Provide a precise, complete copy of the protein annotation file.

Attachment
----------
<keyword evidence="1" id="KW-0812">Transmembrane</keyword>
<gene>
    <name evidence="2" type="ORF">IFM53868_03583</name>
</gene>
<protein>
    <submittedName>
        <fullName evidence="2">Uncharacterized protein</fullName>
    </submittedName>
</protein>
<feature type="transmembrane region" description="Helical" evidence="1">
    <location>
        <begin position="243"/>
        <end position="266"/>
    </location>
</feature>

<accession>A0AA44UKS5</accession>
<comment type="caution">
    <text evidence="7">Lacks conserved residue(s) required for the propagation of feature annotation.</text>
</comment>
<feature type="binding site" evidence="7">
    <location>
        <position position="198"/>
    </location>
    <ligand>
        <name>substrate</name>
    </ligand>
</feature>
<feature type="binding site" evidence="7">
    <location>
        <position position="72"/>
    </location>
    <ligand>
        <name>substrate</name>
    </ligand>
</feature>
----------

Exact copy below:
<keyword evidence="1" id="KW-0812">Transmembrane</keyword>
<gene>
    <name evidence="2" type="ORF">IFM53868_03583</name>
</gene>
<protein>
    <submittedName>
        <fullName evidence="2">Uncharacterized protein</fullName>
    </submittedName>
</protein>
<feature type="transmembrane region" description="Helical" evidence="1">
    <location>
        <begin position="243"/>
        <end position="266"/>
    </location>
</feature>

<accession>A0AA44UKS5</accession>
<comment type="caution">
    <text evidence="7">Lacks conserved residue(s) required for the propagation of feature annotation.</text>
</comment>
<feature type="binding site" evidence="7">
    <location>
        <position position="198"/>
    </location>
    <ligand>
        <name>substrate</name>
    </ligand>
</feature>
<feature type="binding site" evidence="7">
    <location>
        <position position="72"/>
    </location>
    <ligand>
        <name>substrate</name>
    </ligand>
</feature>